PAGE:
But it’s not just athletes who are able to reap the rewards of setbacks. Researchers have studied diverse groups from students3 to scientists 4 and found the same thing — failures along the way can make you stronger than those who never had a stumble.
4 Steps to Overcoming Setbacks
In light of this research (and about a decade of helping my clients through inevitable setbacks of their own), I wanted to share my personal strategy, designed to take you from setback to success.
1. Look at the big picture. Sure, you had a setback, but my guess is you also had some successes along the way. Despite slipping back into your toast-and-cereal-for-breakfast routine or discovering that your favorite pants are currently too tight, ask yourself what’s gone well over the past few days, weeks, or months. What changes have you made that have contributed to a more metabolically flexible lifestyle? What habits have you implemented since you began your journey?
Also, take an objective look at what didn’t work. Was there a stressful event or period of time that interfered with your progress? Did you get overly hungry or not eat enough protein? Get really honest with yourself and write down your successes and your struggles. Seeing them on paper without emotion can help you move forward more easily.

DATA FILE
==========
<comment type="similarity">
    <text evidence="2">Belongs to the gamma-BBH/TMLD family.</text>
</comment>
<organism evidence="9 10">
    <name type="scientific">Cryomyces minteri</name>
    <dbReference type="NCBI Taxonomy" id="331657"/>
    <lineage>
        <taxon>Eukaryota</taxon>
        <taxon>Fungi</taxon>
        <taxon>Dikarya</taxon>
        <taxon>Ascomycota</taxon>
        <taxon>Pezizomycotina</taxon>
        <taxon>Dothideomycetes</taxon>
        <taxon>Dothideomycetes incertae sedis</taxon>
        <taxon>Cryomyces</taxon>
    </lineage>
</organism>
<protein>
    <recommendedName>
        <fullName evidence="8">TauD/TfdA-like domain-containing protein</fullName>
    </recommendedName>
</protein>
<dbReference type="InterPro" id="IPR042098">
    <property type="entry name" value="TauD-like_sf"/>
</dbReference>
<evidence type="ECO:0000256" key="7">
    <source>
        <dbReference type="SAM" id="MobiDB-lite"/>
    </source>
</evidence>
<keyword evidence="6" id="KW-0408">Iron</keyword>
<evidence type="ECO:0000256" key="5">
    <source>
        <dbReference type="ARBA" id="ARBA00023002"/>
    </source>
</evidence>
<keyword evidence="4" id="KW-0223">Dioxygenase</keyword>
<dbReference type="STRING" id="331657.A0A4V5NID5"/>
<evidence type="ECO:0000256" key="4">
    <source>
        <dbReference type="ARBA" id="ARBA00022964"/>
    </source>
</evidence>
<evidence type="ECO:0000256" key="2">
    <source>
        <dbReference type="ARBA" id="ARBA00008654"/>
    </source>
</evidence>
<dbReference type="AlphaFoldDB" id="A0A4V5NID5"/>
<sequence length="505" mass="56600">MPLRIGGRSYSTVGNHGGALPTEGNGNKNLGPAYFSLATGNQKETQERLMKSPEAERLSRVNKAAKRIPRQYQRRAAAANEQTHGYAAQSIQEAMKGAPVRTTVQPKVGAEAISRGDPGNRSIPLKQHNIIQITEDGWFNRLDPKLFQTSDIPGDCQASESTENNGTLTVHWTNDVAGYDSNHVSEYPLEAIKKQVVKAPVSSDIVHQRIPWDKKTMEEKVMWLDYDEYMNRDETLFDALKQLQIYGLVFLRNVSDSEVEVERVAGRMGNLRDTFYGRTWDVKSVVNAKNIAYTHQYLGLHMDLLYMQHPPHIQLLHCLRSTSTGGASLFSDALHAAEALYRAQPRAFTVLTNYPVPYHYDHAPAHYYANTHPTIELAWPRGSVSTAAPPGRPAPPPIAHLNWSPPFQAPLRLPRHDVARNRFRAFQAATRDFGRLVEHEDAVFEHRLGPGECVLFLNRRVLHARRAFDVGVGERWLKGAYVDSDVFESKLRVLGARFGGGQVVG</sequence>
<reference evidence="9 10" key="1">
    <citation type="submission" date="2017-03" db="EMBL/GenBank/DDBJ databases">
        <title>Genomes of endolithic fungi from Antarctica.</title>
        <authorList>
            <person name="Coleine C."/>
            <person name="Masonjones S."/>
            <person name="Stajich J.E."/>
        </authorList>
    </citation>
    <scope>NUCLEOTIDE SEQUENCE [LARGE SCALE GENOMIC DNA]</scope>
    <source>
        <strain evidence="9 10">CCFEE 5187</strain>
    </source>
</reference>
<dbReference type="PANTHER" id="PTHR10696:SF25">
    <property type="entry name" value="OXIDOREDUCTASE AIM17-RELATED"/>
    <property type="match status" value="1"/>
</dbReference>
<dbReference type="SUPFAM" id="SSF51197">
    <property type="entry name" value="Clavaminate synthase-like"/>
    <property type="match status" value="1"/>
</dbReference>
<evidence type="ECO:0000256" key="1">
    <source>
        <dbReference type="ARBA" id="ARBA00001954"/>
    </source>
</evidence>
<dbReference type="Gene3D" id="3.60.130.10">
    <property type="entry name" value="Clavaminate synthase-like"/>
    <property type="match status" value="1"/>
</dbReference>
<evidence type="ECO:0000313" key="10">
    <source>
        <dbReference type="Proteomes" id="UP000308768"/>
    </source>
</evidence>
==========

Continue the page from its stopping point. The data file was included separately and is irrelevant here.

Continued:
2. Recognize your obstacles (and have a plan). If summer BBQs trip you up, have a plan. If vacations make you loosen your commitment, have a plan. Key takeaway here? Have. A. Plan. Figure out what situations, places, or foods are your triggers and learn how to navigate them. Or avoid them all together until your confidence around your ability to choose gets stronger. It’s one thing to consciously enjoy a cookie at your favorite coffee shop; it’s a totally different story if you accidentally ate one and decided you “screwed up” so you might as well binge on sweets for the rest of the day.
Keep in mind the theory of cause and effect too. Binging on carbs over the weekend will likely send your brain begging for more pastries, pizza, and pasta come Monday morning. And if you’re someone who subscribes to “food as a reward,” those pints of Ben & Jerry’s can look awfully tempting after a few weeks of “being good.” Acknowledge your obstacles and find a way around them.